63 The Secret History - Donna Tartt
64 The Lovely Bones - Alice Sebold
65 Count of Monte Cristo - Alexandre Dumas
66 On The Road - Jack Kerouac
67 Jude the Obscure - Thomas Hardy
68 Bridget Jones’s Diary - Helen Fielding
69 Midnight’s Children - Salman Rushdie
70 Moby Dick - Herman Melville
71 Oliver Twist - Charles Dickens
72 Dracula - Bram Stoker
73 The Secret Garden - Frances Hodgson Burnett
74 Notes From A Small Island - Bill Bryson
75 Ulysses - James Joyce
76 The Bell Jar - Sylvia Plath
77 Swallows and Amazons - Arthur Ransome
78 Germinal - Emile Zola
79 Vanity Fair - William Makepeace Thackeray
80 Possession - AS Byatt
81 A Christmas Carol - Charles Dickens
82 Cloud Atlas - David Mitchell
83 The Color Purple - Alice Walker
84 The Remains of the Day - Kazuo Ishiguro
85 Madame Bovary - Gustave Flaubert
86 A Fine Balance - Rohinton Mistry
87 Charlotte’s Web - EB White
88 The Five People You Meet In Heaven - Mitch Albom
89 Adventures of Sherlock Holmes - Sir Arthur Conan Doyle
90 The Faraway Tree Collection - Enid Blyton
91 Heart of Darkness - Joseph Conrad
92 The Little Prince - Antoine De Saint-Exupery
93 The Wasp Factory - Iain Banks
94 Watership Down - Richard Adams
95 A Confederacy of Dunces - John Kennedy Toole
96 A Town Like Alice - Nevil Shute
97 The Three Musketeers - Alexandre Dumas
98 Hamlet - William Shakespeare
99 Charlie and the Chocolate Factory - Roald Dahl
100 Les Miserables - Victor Hugo

Wednesday, July 16, 2008


This morning, while I was walking around the track near our house, I was treated to a sunrise sky like a Maxfield Parrish painting, and little snippets of rainbow in the west (Genesis 9:12-17).

You can't beat that.

Tuesday, June 24, 2008

Fun New Toy

I just discovered a new site called Wordle.

Then I made this:

The resolution's not great, because it's just a screen snip, but I just pasted in the text from an old post and it made this for me!

Try it. It's super cool.

Monday, June 23, 2008


The Cast of Characters:
Tuna + Baby Spinach = yummy salad!
Rosemary & Olive Oil Triscuits

Mom's Super-Secret Fruit Salad

this incarnation had pear, mango, & strawberry, with...
the super-secret ingredient...
pie filling!

(I think I may have used the Wal-Mart brand)
I usually use peach, but needed sugar-free - so we went for apple instead.

and, for a frou-frou touch,

Chopped Toasted Pecans.

YUM. It. Was. Good.

Sunday, June 8, 2008

What's Your Theological Worldview?

Interesting quiz. (Thanks, Beth and Mike!) I always wish there were more options, as it's hard to choose one answer without qualifying it; but my computer never lets me explain. :)

What's your theological worldview?
created with
You scored as Evangelical Holiness/Wesleyan

You are an evangelical in the Wesleyan tradition. You believe that God's grace enables you to choose to believe in him, even though you yourself are totally depraved. The gift of the Holy Spirit gives you assurance of your salvation, and he also enables you to live the life of obedience to which God has called us. You are influenced heavily by John Wesley and the Methodists.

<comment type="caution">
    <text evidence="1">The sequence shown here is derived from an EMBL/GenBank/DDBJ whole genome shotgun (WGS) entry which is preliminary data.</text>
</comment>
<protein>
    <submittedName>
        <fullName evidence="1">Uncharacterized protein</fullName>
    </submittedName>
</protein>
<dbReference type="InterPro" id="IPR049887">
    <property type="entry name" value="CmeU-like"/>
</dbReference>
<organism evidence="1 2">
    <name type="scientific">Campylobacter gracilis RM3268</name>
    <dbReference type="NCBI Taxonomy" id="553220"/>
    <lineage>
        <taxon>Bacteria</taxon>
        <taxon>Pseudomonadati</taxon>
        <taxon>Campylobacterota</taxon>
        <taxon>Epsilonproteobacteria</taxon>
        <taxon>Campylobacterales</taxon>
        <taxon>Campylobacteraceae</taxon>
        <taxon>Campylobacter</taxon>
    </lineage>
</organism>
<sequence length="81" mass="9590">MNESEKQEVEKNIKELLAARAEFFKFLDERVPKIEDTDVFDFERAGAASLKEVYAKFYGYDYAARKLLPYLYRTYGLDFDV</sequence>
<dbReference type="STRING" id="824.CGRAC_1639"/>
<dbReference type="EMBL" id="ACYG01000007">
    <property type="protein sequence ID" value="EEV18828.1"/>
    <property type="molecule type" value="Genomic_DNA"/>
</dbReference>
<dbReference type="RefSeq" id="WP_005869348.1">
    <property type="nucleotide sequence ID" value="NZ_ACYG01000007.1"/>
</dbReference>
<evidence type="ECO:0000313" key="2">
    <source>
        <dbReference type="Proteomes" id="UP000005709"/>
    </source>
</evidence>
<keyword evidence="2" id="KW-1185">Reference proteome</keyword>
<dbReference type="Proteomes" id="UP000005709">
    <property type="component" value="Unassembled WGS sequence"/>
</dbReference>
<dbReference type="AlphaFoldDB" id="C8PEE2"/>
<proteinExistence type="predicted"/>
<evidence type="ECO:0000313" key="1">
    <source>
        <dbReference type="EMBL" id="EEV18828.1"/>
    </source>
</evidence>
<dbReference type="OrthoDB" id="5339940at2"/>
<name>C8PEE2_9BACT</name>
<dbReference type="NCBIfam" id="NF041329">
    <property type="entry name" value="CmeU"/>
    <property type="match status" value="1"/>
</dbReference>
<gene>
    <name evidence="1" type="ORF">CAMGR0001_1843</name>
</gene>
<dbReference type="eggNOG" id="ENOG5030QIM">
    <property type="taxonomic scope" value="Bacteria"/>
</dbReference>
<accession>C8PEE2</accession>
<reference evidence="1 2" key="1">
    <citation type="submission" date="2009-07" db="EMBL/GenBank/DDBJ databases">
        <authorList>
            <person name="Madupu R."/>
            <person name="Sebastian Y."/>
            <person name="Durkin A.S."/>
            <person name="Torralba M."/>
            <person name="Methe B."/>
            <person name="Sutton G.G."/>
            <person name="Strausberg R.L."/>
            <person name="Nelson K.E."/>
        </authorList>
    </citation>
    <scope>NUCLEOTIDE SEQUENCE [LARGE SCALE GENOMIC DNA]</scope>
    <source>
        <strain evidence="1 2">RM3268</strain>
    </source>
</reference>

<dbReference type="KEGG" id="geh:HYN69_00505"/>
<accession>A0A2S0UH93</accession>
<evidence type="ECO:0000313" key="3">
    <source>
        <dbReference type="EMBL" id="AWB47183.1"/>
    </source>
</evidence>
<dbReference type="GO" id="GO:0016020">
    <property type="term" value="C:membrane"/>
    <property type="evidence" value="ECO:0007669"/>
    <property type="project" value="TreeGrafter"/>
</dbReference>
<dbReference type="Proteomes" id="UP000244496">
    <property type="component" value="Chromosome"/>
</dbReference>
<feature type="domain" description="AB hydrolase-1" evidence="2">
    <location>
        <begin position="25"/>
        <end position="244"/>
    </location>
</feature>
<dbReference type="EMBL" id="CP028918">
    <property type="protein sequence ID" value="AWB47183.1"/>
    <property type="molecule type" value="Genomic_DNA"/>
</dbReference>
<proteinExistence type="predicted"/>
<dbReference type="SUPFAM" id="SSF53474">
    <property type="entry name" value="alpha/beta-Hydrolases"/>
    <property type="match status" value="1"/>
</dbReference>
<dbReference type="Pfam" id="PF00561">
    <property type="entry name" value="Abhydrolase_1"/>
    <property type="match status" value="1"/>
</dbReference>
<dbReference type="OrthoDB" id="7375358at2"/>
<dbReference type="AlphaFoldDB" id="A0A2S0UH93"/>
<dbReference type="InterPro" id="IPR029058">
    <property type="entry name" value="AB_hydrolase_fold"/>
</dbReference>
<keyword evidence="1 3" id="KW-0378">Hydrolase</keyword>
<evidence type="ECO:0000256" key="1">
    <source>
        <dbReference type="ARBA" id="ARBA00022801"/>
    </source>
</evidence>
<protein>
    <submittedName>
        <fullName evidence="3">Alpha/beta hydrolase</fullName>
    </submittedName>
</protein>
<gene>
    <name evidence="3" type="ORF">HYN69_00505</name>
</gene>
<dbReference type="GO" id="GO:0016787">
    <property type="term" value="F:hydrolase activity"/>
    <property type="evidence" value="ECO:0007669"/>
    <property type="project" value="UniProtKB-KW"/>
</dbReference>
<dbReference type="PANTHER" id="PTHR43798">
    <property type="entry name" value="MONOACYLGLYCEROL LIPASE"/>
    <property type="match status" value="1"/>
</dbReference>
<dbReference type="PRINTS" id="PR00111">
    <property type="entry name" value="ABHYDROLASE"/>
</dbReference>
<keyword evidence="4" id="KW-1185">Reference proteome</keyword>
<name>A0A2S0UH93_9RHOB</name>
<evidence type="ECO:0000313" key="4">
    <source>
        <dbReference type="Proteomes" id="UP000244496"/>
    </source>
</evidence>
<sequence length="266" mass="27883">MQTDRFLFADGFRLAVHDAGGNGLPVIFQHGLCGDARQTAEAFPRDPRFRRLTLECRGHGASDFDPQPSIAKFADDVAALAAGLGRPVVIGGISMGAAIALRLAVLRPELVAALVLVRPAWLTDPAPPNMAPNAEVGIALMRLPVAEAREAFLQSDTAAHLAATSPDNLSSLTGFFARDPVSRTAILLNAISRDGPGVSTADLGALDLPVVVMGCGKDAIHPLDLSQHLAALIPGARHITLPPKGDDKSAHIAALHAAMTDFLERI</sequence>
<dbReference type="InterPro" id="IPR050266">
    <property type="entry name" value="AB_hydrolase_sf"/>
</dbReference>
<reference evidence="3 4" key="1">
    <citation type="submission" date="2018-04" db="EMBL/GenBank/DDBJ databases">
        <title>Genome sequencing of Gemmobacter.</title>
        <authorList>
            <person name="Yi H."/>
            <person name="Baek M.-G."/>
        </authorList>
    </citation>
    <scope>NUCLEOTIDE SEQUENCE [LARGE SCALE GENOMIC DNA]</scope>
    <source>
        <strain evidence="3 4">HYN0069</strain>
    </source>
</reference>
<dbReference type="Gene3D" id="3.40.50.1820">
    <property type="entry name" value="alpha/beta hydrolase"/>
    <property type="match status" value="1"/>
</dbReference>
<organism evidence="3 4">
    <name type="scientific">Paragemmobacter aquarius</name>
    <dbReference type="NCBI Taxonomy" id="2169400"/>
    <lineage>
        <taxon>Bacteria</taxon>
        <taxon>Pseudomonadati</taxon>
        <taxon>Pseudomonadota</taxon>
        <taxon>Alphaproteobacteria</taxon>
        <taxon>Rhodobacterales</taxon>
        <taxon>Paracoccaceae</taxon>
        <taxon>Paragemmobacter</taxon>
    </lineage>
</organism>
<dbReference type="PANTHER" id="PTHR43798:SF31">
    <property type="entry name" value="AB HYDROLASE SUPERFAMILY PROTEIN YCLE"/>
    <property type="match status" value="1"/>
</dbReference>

Evangelical Holiness/Wesleyan


Neo orthodox








Reformed Evangelical


Classical Liberal


Roman Catholic


Modern Liberal


Tuesday, April 15, 2008

Temptation Office

The red dish currently holds Hershey Bliss, dark.
This is what I look at all day, every day.
Just out of arm's reach.
Unless I stand up.

Saturday, March 29, 2008

This week's discovery.

iTunes has free podcasts. I know, it's hard to believe that counts as a discovery.
But now I can load them onto my pack-of-gum-sized Shuffle and listen to them while I do housework.
Mental exercise *and* fulfilling domestic activity, all in one.
I knew it had to be possible.

Last night I organized all of David's baseball caps on the closet wall while listening to Rob Bell talk about a British graffiti artist named Banksy and the mystery of God.

Friday, February 15, 2008


Word of the Day (from
Friday February 15, 2008

ennui \on-WEE\, noun:
A feeling of weariness and dissatisfaction arising from lack of interest; boredom.

He glanced at his heavily laden bookshelves. Nothing there appealed to him. The ennui seemed to have settled into his very bones.
-- Amanda Quick, With This Ring

He was often off sick or playing hooky and suffered from a kind of ennui, a mixture of listlessness and willful melancholy.
-- Elisabeth Roudinesco, Jacques Lacan (translated by Barbara Bray)

Yet if she felt anything it was ennui, . . . the grey sky and the cold wind obliterating every impulse she might have felt to seek comfort in another climate, another landscape.
-- Anita Brookner, Falling Slowly

He was ashamed and unhappy, adrift with a senseless ennui.
-- Brian Moynahan, Rasputin: The Saint Who Sinned

Ennui is from the French, from Old French enui, "annoyance," from enuier, "to annoy, to bore," from the Latin phrase in odium, "in hatred or dislike." Entry and Pronunciation for ennui